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City of Stockton's directive prohibits Stockton firefighters' breast cancer awareness campaign

A directive issued by the City of Stockton prohibited Stockton firefighters from carrying out their breast cancer awareness and fund-raising campaign.
The directive also prohibits either selling or giving away "Go Pink" firefighter T-shirts to the public
The City of Stockton issued a directive that prohibits off duty Stockton firefighters from raising awareness and funds for breast cancer research.

In a late night e-mail to firefighters, the City of Stockton issued a directive that prohibits off duty Stockton firefighters from either selling or giving away their "Go Pink" firefighter T-shirts designed to raise awareness and funds for breast cancer research.  

"The City Manager's pettiness and mean spirited actions do nothing but harm the cause of raising funds to battle breast cancer," said Dustin DeRollo, spokesman for Stockton Professional Firefighters, Local 456.  "Mr. Deis' inability to set aside his political differences with firefighters for a cause as deserving as breast cancer research is just plain sad.  The citizens of Stockton deserve better."

Firefighters publically announced earlier this week that they would be selling the pink firefighter T-shirts while helping bag groceries at Safeway as part of an effort to raise funds for Susan G. Komen—Passionately Pink for the Cure, a non-profit that focuses on raising funds and awareness for breast cancer research and patients.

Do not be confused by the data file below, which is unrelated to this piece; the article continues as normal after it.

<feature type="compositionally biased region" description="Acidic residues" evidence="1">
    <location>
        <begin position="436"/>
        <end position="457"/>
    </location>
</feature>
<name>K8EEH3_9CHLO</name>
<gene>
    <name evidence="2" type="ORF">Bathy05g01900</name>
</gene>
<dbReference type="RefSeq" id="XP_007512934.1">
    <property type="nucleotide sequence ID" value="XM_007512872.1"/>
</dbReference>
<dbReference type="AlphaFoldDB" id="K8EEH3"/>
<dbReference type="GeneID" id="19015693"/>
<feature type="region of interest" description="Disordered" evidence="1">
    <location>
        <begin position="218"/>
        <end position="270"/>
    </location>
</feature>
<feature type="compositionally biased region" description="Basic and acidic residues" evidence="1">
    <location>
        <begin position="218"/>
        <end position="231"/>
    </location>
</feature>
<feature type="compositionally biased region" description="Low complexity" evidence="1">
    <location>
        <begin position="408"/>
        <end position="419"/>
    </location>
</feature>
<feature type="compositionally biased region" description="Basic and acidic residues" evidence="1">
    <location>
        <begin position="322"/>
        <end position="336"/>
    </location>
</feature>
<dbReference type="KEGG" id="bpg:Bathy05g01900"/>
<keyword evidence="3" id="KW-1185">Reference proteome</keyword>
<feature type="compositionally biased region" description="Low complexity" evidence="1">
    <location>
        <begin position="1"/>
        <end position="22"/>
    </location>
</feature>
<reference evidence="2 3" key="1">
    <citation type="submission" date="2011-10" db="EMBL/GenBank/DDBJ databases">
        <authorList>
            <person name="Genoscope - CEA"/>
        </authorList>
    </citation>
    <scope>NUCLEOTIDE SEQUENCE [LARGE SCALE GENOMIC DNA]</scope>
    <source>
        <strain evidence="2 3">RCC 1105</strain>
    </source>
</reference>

The City Manager's directive, e-mailed to firefighters after 9:00 PM last night, also prohibits firefighters from giving the T-shirts away to any members of the public.  Additionally, the City Manager previously forced the Fire Chief to rescind his approval to allow Stockton firefighters to wear the pink T-shirts on duty everyday for a week. The City Manager would only authorize firefighters to wear the T-shirts for one day.

The Stockton Firefighters Benevolent Organization, a non-profit charitable organization, funded the design and production of the pink T-shirts, which do not contain any official City of Stockton logo, emblem or any material copyrighted by the City of Stockton.  Firefighters could face disciplinary action for violating the City Manager's directive.  

The firefighters' initiative to wear pink is similar to other organizations doing the same thing across the country, including most visibly professional athletes in the National Football League and Major League Baseball.  

"Despite the City Manager's attempt to place politics over community, firefighters remain committed to fighting breast cancer," continued DeRollo.  "We will continue our efforts to raise funds and donate towards finding a cure."  

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